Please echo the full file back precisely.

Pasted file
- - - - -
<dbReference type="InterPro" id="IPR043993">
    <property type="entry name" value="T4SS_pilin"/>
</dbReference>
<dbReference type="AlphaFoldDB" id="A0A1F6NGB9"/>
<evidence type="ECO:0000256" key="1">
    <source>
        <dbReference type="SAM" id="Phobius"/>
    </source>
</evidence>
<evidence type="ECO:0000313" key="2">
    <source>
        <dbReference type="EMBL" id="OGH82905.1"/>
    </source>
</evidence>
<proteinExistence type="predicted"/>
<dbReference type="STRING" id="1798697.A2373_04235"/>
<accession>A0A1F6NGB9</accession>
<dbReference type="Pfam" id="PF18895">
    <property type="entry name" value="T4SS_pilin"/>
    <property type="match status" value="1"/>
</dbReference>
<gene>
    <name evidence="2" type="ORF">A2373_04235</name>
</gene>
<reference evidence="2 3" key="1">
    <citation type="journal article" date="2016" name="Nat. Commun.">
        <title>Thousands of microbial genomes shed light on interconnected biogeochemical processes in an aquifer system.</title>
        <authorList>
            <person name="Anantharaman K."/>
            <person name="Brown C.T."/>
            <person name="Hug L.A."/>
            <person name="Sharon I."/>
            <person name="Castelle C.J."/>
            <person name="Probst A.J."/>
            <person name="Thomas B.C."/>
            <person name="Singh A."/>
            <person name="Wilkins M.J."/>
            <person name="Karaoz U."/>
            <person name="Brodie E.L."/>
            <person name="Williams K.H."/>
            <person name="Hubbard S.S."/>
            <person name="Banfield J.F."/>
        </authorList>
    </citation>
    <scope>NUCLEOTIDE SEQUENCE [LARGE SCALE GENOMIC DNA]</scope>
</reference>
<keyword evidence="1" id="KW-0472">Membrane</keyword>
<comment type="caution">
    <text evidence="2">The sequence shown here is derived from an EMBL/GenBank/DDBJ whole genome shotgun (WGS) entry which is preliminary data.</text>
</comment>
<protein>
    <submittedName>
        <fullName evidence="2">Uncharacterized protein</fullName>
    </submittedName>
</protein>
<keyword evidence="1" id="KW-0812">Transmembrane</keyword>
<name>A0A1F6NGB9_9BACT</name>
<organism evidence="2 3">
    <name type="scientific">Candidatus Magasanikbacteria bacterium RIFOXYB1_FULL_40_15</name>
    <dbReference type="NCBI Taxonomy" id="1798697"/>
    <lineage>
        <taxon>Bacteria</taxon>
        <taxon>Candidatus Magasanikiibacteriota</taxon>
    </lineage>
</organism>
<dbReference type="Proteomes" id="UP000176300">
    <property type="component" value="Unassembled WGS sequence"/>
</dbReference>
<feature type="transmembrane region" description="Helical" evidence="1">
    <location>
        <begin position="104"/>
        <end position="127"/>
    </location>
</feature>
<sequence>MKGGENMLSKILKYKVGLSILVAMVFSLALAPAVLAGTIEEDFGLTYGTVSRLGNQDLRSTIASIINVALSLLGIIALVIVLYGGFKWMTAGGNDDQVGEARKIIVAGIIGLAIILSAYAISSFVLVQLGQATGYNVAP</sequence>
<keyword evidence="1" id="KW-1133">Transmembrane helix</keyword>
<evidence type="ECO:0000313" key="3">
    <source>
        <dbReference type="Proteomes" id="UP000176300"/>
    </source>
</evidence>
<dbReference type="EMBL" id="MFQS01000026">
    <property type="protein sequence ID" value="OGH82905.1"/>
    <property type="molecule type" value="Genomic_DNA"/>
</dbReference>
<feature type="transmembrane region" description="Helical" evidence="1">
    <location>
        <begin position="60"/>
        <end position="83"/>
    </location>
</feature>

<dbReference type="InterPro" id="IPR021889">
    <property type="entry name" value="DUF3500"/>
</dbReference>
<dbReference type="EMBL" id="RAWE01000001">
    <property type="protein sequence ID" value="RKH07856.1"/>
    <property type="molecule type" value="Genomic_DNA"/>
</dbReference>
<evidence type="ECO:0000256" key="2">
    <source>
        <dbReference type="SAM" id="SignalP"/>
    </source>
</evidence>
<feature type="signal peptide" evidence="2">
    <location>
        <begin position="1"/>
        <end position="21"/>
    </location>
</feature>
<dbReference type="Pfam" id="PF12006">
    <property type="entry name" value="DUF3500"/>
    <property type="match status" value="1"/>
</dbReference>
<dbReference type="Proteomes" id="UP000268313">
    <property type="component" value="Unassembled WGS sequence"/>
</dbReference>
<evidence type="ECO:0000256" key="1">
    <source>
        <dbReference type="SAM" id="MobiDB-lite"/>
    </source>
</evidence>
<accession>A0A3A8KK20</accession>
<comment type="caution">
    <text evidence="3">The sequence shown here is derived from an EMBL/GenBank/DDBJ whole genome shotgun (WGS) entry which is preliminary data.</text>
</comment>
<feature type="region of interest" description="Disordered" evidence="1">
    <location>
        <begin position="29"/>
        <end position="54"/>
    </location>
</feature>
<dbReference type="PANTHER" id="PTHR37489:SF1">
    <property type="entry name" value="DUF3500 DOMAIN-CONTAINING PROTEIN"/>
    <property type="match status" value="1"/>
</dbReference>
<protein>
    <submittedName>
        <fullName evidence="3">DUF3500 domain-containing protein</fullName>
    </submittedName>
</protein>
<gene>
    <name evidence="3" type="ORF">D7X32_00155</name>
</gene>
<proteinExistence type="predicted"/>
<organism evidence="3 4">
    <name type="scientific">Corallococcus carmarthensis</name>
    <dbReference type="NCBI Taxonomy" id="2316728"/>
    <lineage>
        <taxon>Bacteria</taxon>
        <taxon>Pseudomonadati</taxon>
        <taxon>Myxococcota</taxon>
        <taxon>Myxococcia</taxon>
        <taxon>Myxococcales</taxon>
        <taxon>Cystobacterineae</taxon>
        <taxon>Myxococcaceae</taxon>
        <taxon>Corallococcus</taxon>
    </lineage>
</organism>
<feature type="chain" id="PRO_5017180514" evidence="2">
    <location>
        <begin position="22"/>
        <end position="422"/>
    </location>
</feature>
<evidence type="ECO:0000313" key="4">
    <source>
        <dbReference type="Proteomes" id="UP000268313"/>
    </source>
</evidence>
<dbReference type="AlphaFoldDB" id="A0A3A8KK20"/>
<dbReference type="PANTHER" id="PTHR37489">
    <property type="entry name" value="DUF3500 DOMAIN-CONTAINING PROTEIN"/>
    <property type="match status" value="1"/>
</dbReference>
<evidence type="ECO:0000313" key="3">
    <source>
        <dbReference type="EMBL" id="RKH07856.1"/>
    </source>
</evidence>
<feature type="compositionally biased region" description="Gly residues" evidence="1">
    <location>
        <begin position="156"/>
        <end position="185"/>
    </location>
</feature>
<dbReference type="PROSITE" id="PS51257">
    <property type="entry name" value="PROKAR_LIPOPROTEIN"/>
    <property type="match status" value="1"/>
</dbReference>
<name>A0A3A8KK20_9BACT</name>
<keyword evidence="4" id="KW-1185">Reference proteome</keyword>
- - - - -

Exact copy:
<dbReference type="InterPro" id="IPR043993">
    <property type="entry name" value="T4SS_pilin"/>
</dbReference>
<dbReference type="AlphaFoldDB" id="A0A1F6NGB9"/>
<evidence type="ECO:0000256" key="1">
    <source>
        <dbReference type="SAM" id="Phobius"/>
    </source>
</evidence>
<evidence type="ECO:0000313" key="2">
    <source>
        <dbReference type="EMBL" id="OGH82905.1"/>
    </source>
</evidence>
<proteinExistence type="predicted"/>
<dbReference type="STRING" id="1798697.A2373_04235"/>
<accession>A0A1F6NGB9</accession>
<dbReference type="Pfam" id="PF18895">
    <property type="entry name" value="T4SS_pilin"/>
    <property type="match status" value="1"/>
</dbReference>
<gene>
    <name evidence="2" type="ORF">A2373_04235</name>
</gene>
<reference evidence="2 3" key="1">
    <citation type="journal article" date="2016" name="Nat. Commun.">
        <title>Thousands of microbial genomes shed light on interconnected biogeochemical processes in an aquifer system.</title>
        <authorList>
            <person name="Anantharaman K."/>
            <person name="Brown C.T."/>
            <person name="Hug L.A."/>
            <person name="Sharon I."/>
            <person name="Castelle C.J."/>
            <person name="Probst A.J."/>
            <person name="Thomas B.C."/>
            <person name="Singh A."/>
            <person name="Wilkins M.J."/>
            <person name="Karaoz U."/>
            <person name="Brodie E.L."/>
            <person name="Williams K.H."/>
            <person name="Hubbard S.S."/>
            <person name="Banfield J.F."/>
        </authorList>
    </citation>
    <scope>NUCLEOTIDE SEQUENCE [LARGE SCALE GENOMIC DNA]</scope>
</reference>
<keyword evidence="1" id="KW-0472">Membrane</keyword>
<comment type="caution">
    <text evidence="2">The sequence shown here is derived from an EMBL/GenBank/DDBJ whole genome shotgun (WGS) entry which is preliminary data.</text>
</comment>
<protein>
    <submittedName>
        <fullName evidence="2">Uncharacterized protein</fullName>
    </submittedName>
</protein>
<keyword evidence="1" id="KW-0812">Transmembrane</keyword>
<name>A0A1F6NGB9_9BACT</name>
<organism evidence="2 3">
    <name type="scientific">Candidatus Magasanikbacteria bacterium RIFOXYB1_FULL_40_15</name>
    <dbReference type="NCBI Taxonomy" id="1798697"/>
    <lineage>
        <taxon>Bacteria</taxon>
        <taxon>Candidatus Magasanikiibacteriota</taxon>
    </lineage>
</organism>
<dbReference type="Proteomes" id="UP000176300">
    <property type="component" value="Unassembled WGS sequence"/>
</dbReference>
<feature type="transmembrane region" description="Helical" evidence="1">
    <location>
        <begin position="104"/>
        <end position="127"/>
    </location>
</feature>
<sequence>MKGGENMLSKILKYKVGLSILVAMVFSLALAPAVLAGTIEEDFGLTYGTVSRLGNQDLRSTIASIINVALSLLGIIALVIVLYGGFKWMTAGGNDDQVGEARKIIVAGIIGLAIILSAYAISSFVLVQLGQATGYNVAP</sequence>
<keyword evidence="1" id="KW-1133">Transmembrane helix</keyword>
<evidence type="ECO:0000313" key="3">
    <source>
        <dbReference type="Proteomes" id="UP000176300"/>
    </source>
</evidence>
<dbReference type="EMBL" id="MFQS01000026">
    <property type="protein sequence ID" value="OGH82905.1"/>
    <property type="molecule type" value="Genomic_DNA"/>
</dbReference>
<feature type="transmembrane region" description="Helical" evidence="1">
    <location>
        <begin position="60"/>
        <end position="83"/>
    </location>
</feature>

<dbReference type="InterPro" id="IPR021889">
    <property type="entry name" value="DUF3500"/>
</dbReference>
<dbReference type="EMBL" id="RAWE01000001">
    <property type="protein sequence ID" value="RKH07856.1"/>
    <property type="molecule type" value="Genomic_DNA"/>
</dbReference>
<evidence type="ECO:0000256" key="2">
    <source>
        <dbReference type="SAM" id="SignalP"/>
    </source>
</evidence>
<feature type="signal peptide" evidence="2">
    <location>
        <begin position="1"/>
        <end position="21"/>
    </location>
</feature>
<dbReference type="Pfam" id="PF12006">
    <property type="entry name" value="DUF3500"/>
    <property type="match status" value="1"/>
</dbReference>
<dbReference type="Proteomes" id="UP000268313">
    <property type="component" value="Unassembled WGS sequence"/>
</dbReference>
<evidence type="ECO:0000256" key="1">
    <source>
        <dbReference type="SAM" id="MobiDB-lite"/>
    </source>
</evidence>
<accession>A0A3A8KK20</accession>
<comment type="caution">
    <text evidence="3">The sequence shown here is derived from an EMBL/GenBank/DDBJ whole genome shotgun (WGS) entry which is preliminary data.</text>
</comment>
<feature type="region of interest" description="Disordered" evidence="1">
    <location>
        <begin position="29"/>
        <end position="54"/>
    </location>
</feature>
<dbReference type="PANTHER" id="PTHR37489:SF1">
    <property type="entry name" value="DUF3500 DOMAIN-CONTAINING PROTEIN"/>
    <property type="match status" value="1"/>
</dbReference>
<protein>
    <submittedName>
        <fullName evidence="3">DUF3500 domain-containing protein</fullName>
    </submittedName>
</protein>
<gene>
    <name evidence="3" type="ORF">D7X32_00155</name>
</gene>
<proteinExistence type="predicted"/>
<organism evidence="3 4">
    <name type="scientific">Corallococcus carmarthensis</name>
    <dbReference type="NCBI Taxonomy" id="2316728"/>
    <lineage>
        <taxon>Bacteria</taxon>
        <taxon>Pseudomonadati</taxon>
        <taxon>Myxococcota</taxon>
        <taxon>Myxococcia</taxon>
        <taxon>Myxococcales</taxon>
        <taxon>Cystobacterineae</taxon>
        <taxon>Myxococcaceae</taxon>
        <taxon>Corallococcus</taxon>
    </lineage>
</organism>
<feature type="chain" id="PRO_5017180514" evidence="2">
    <location>
        <begin position="22"/>
        <end position="422"/>
    </location>
</feature>
<evidence type="ECO:0000313" key="4">
    <source>
        <dbReference type="Proteomes" id="UP000268313"/>
    </source>
</evidence>
<dbReference type="AlphaFoldDB" id="A0A3A8KK20"/>
<dbReference type="PANTHER" id="PTHR37489">
    <property type="entry name" value="DUF3500 DOMAIN-CONTAINING PROTEIN"/>
    <property type="match status" value="1"/>
</dbReference>
<evidence type="ECO:0000313" key="3">
    <source>
        <dbReference type="EMBL" id="RKH07856.1"/>
    </source>
</evidence>
<feature type="compositionally biased region" description="Gly residues" evidence="1">
    <location>
        <begin position="156"/>
        <end position="185"/>
    </location>
</feature>
<dbReference type="PROSITE" id="PS51257">
    <property type="entry name" value="PROKAR_LIPOPROTEIN"/>
    <property type="match status" value="1"/>
</dbReference>
<name>A0A3A8KK20_9BACT</name>
<keyword evidence="4" id="KW-1185">Reference proteome</keyword>